Posted on February 08, 2024
In the quest for reduced greenhouse gas (GHG) emissions, everyone has a role to play. In the concrete industry, this includes everyone from manufacturers to contractors, and from trade associations to governments. Here is a review of some of the major initiatives impacting concrete’s sustainability.
PCA’s Roadmap to Carbon Neutrality
The Portland Cement Association (PCA) released its "Roadmap to Carbon Neutrality" in 2021. It cites opportunities to reduce emissions at five steps: Clinker, Cement, Concrete, Construction, Carbonation. The PCA refers to these as the “5 Cs.”
The Report’s Executive Summary states, “The PCA Roadmap involves the entire value chain starting at the cement plant and extending through the entire life cycle of the built environment to incorporate the circular economy.” The goal is to seek contributions to carbon neutrality in every phase of the value chain.
ConcreteZero is a major program of the Climate Croup, an international non-profit founded in 2003. The organization maintains offices in New York City, London, New Delhi, Beijing, and Amsterdam. Its membership rolls include more than 500 global companies in 175 international markets.
Participants commit to various emissions targets over the coming decades. “Businesses that join ConcreteZero commit to using 100% net zero concrete by 2050, with two ambitious interim targets of using 30% low emission concrete by 2025 and 50% by 2030.”
California: Net Zero by 2045
Executive Order B-55-18 requires California carbon neutrality by 2045. Gov. Gavin Newsom signed Senate Bill 596 in September 2021. It requires the California Air Resources Board (CARB) to seek ways to reduce emissions. reduce greenhouse gas (GHG) emissions to 40% below 1990 baseline levels by 2035. The bill further requires the industry to achieve net-zero emissions by 2045.
The Achieving Carbon Neutrality in California Report “examines potential energy system and technology transformations to achieve carbon neutrality.” Scenarios examined suggest the potential for significant reductions in direct emissions by 2045. Compared to the 1990 baseline, they are: High CDR (80%), Balanced (87%), and Zero Carbon Energy (92%). Each scenario embraces a “high electrification” approach.
Are Timely Net Zero Goals Achievable?
The “Net Zero by 2050” mantra reverberates across all industrial sectors. At the same time, it is important to contemplate to what degree this high standard is achievable. In some instances, net zero emissions depends on technology not yet perfected, scaled, or even invented yet.
On the other hand, technological innovation accelerates. Sensors deliver massive amounts of data analyzed by powerful computers. Industry 4.0 – the so-called Fourth Industrial Revolution – perfects production processes. Now, in the 2020s, artificial intelligence (AI) injects hope for further advances.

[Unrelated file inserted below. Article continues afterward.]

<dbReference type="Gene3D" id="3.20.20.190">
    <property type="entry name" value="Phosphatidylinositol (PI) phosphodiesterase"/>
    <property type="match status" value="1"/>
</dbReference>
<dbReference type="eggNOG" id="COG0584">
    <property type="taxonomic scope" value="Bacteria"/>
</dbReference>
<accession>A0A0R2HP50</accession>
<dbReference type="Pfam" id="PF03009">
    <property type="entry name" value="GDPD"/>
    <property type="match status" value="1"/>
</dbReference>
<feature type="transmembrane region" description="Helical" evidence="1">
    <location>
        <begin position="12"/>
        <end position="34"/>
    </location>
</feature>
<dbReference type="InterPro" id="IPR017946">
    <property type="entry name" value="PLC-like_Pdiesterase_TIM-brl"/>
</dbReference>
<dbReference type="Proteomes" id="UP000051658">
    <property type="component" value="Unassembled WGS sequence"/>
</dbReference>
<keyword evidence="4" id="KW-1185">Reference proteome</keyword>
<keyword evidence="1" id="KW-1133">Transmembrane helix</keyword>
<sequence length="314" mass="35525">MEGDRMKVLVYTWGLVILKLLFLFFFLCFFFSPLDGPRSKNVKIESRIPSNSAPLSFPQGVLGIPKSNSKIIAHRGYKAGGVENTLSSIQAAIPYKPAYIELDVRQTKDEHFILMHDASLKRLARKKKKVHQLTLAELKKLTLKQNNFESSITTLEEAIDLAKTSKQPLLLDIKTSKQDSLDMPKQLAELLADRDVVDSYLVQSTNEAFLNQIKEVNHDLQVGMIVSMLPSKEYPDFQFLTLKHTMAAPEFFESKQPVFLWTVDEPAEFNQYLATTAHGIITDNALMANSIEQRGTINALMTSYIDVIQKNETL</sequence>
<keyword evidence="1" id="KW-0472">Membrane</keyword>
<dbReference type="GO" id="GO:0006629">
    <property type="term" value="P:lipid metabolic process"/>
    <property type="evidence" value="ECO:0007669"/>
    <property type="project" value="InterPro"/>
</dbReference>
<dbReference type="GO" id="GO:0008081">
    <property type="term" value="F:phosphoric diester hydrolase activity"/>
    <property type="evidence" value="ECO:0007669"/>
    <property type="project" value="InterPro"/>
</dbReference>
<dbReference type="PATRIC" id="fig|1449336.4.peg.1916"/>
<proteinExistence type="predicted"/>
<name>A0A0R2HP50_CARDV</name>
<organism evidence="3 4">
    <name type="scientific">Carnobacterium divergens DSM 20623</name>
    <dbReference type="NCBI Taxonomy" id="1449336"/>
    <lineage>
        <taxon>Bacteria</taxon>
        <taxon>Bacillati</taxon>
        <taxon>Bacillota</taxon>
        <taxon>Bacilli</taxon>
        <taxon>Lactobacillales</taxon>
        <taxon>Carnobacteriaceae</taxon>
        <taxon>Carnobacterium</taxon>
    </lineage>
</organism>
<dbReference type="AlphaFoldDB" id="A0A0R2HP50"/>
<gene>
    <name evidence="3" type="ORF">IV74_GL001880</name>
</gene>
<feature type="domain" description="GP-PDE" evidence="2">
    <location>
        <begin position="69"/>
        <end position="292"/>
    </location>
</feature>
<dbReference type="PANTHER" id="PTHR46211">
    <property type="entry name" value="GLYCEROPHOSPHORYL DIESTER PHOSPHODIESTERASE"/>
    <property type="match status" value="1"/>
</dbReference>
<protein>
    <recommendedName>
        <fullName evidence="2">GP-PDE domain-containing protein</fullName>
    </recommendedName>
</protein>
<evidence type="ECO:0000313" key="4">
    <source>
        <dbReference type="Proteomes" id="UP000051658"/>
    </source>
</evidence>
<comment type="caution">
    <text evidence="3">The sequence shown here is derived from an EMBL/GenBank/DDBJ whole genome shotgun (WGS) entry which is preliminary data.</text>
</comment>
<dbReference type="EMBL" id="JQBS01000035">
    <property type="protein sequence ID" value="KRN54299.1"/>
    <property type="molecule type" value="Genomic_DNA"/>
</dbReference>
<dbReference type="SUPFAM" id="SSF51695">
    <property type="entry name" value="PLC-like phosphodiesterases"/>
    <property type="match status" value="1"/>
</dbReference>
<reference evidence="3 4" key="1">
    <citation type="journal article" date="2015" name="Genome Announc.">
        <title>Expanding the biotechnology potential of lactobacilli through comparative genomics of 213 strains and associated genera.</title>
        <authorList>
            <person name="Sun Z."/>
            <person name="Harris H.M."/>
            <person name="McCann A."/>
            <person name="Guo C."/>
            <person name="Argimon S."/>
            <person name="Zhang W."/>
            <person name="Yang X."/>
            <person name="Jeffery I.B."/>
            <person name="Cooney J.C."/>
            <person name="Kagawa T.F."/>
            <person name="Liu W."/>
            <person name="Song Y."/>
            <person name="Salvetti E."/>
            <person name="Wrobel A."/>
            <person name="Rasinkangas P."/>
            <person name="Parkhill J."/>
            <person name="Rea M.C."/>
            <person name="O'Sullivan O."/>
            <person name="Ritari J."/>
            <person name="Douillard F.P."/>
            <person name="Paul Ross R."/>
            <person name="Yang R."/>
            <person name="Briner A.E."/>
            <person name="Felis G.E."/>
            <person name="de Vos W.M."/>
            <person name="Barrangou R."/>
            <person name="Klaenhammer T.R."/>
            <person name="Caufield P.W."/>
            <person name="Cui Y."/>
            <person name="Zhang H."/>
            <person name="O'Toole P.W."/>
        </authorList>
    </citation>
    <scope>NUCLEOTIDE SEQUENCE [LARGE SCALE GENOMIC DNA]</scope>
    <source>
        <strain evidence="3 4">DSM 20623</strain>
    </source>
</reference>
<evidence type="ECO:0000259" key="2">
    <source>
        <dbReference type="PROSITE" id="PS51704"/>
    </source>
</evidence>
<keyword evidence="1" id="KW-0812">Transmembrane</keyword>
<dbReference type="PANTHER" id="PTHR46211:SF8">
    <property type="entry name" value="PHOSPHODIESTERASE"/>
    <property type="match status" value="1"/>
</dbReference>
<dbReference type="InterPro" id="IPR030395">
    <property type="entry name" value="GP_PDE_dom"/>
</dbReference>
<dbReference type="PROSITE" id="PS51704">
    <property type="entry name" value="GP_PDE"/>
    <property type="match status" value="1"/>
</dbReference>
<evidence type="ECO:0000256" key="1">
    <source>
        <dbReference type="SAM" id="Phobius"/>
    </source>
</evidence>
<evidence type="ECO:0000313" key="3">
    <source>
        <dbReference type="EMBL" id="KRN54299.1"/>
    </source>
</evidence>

Circularity is key
In November 2022, the World Economic Forum published “Circularity: A key enabler to reach net-zero in cement and concrete.” The report discusses key sources for reduced emissions.
Enhanced design of infrastructure and buildings
It is imperative that architects and engineers give sustainability its due during the design process. This is possible in a variety of areas:
Modular design that focuses on the need for adaptable, flexible spaces
Refurbish existing structures to reduce the demand for new
Embracing closed cycles of use and reuse
An embrace of materials with lower emissions
Circularity also requires a transition to low-emissions products whenever it is feasible. For example, by 2050, alternate fuels like biomass could meet 40% of the cement industry’s energy needs. Increased use of supplementary cementitious materials (SCMs) reduces the need for high-emissions clinker.
Repurposing captured carbon
It is possible to inject carbon dioxide (CO2) into concrete mixes to sequester it. This increases hydration while enhancing strength. In a segment that aired December 7, 2023, Boston’s WBUR reported on the country’s first commercial-scale, direct-air-capture (DAC) plant.
The Tracy, CA, facility offers a modest capacity of 1,000 tons of CO2 per year. Stacked trays of powdered limestone remove CO2 from air passing through the plant. Robots move the trays to a kiln where heat separates the carbon from the limestone. This allows for reuse of the trays. Renewable energy powers the process.
Nova Scotia’s CarbonCure developed a method for infusing concrete mixes with CO2. It has already delivered 800 of its systems in 35 countries. Collectively, these installations have already sequestered more than 379,000 metric tons of CO2. A cement plant in San Jose, CA, is one of those installing the CarbonCure tech in the United States.
At the end of the concrete’s service life, breaking it up increases the surface area exposed to the air. This amplifies carbonation, removing additional CO2 from the atmosphere in the process. Researchers continue to look for ways to amplify CO2 uptake by crushed concrete.
The industry’s quest for net-zero concrete continues. A recent McKinsey report cites promising developments in:
Cutting emissions by reducing use of clinker in Portland cement
Sequestering carbon dioxide in concrete, simultaneously strengthening it
Developing carbon capture technologies for cement plants
Cost is inevitably a challenge as new technologies emerge. For example, McKinsey estimates that “building low-emissions cement production capacity and installing CCUS equipment” could increase costs by 45%. Ideally, technological refinements, government incentives, and scaling combine in the assault on cost.
The Pennsylvania Aggregate and Concrete Association (PACA) is your source for the latest industry news. The team at PACA welcomes questions about your upcoming concrete projects. Please contact us for assistance.